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INTEGER (KIND = 1) and CHARACTER (LEN = 1) equivalence?

I am trying to implement CRC-32 code in Fortran.  The obvious problems with signed and unsigned INTEGER arguments are somewhat bypassed if one makes judicious use of the elemental bit functions (IBSET, IBCLR, IEOR, ...).  The remaining hindrance I am having in implementing this code logic is in the use of CHARACTER arguments.

My application requires a CRC-32 of a CHARACTER string.  If I could interpret this as a string of bytes (INTEGER (1)) then all bit manipulation would be at my disposal.  Do I need to resort to EQUIVALENCE or other non-standard constructs to make this work?

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Black Belt
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You could take each character as a short integer in standard Fortran by ICHAR or IACHAR intrinsics which extend them to default integer.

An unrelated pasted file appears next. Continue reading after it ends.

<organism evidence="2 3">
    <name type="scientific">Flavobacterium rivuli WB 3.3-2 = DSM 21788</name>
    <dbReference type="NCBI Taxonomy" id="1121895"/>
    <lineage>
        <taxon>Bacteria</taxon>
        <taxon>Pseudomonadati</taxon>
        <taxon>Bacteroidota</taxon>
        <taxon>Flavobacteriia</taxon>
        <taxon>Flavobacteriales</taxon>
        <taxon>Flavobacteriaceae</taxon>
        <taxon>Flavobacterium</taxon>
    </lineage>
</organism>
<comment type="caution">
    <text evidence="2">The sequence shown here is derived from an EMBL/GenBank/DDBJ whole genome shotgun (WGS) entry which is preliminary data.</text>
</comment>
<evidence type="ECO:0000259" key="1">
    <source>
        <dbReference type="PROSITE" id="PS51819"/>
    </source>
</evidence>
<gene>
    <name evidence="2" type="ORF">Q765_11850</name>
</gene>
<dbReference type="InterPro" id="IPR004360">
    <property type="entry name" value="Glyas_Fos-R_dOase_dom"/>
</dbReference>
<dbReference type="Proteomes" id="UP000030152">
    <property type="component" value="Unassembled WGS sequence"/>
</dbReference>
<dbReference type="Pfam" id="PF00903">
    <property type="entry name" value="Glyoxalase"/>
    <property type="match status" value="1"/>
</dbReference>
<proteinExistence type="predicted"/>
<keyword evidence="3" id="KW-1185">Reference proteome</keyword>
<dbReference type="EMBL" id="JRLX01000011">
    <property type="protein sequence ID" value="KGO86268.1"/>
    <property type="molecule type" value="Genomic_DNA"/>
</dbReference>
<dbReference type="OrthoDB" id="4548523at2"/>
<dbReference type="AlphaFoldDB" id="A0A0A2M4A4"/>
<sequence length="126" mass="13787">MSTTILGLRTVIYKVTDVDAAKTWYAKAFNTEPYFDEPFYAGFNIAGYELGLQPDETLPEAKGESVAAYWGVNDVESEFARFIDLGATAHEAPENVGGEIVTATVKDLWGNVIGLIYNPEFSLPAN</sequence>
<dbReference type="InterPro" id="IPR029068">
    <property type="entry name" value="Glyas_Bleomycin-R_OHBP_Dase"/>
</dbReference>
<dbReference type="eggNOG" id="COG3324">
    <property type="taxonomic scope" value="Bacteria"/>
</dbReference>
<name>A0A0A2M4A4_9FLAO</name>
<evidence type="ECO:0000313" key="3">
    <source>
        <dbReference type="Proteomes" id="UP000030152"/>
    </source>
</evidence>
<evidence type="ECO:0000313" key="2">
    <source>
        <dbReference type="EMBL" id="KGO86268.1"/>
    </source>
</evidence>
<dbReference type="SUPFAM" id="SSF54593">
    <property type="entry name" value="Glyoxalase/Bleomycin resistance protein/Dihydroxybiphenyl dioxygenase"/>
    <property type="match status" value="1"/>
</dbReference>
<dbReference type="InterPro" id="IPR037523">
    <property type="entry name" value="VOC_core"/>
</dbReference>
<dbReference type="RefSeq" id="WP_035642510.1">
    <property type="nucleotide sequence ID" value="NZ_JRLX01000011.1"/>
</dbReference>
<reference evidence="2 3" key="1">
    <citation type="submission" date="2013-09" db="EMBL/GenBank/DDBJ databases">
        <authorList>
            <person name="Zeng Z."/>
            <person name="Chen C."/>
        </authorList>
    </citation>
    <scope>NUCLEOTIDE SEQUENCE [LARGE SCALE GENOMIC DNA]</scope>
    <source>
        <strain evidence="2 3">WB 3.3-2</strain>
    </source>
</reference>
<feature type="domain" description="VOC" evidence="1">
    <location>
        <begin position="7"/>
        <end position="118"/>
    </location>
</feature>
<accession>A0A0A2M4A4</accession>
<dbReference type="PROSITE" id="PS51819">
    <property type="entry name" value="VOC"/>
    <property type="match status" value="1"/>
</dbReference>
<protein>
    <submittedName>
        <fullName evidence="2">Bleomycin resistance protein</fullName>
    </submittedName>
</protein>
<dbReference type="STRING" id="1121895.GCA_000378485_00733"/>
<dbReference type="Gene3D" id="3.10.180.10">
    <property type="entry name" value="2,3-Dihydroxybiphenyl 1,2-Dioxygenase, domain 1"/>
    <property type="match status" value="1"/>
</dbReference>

I guess for your purpose you may wish to EQUIVALENCE or TRANSFER to a vectorizable array of INT64.

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Yes, thank you.  That would effectively handle the bit manipulations.  The signed/unsigned troubles with INTEGER (KIND = 1) could be bypassed entirely by setting the result to an INTEGER (KIND = 4) and doing the bit shifting and XORing with that.

Thanks again.

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Once again I spoke too soon.  The INTEGER (KIND = 1) is needed if the bits require reversing, which is the case in CRC-32.  So the code snippet I have is the following:

    INTEGER, PARAMETER :: nKIND = 4
    INTEGER (KIND = nKIND) :: ubyte
    INTEGER (KIND = 1) :: sbyte

            ! Bring the next byte into the remainder.
            ubyte = ICHAR(message(byte:byte), nKIND)
            IF (ubyte > 127) THEN
                ! We need to get a signed INTEGER (KIND = 1) to reflect this
                sbyte = INT(ubyte - 256, 1)
            ELSE
                sbyte = INT(ubyte, 1)
            END IF
            sbyte = reflect(sbyte, 8_1, 1)
            IF (sbyte < 0_1) THEN
                ubyte = sbyte + 256
            ELSE
                ubyte = sbyte
            END IF

 

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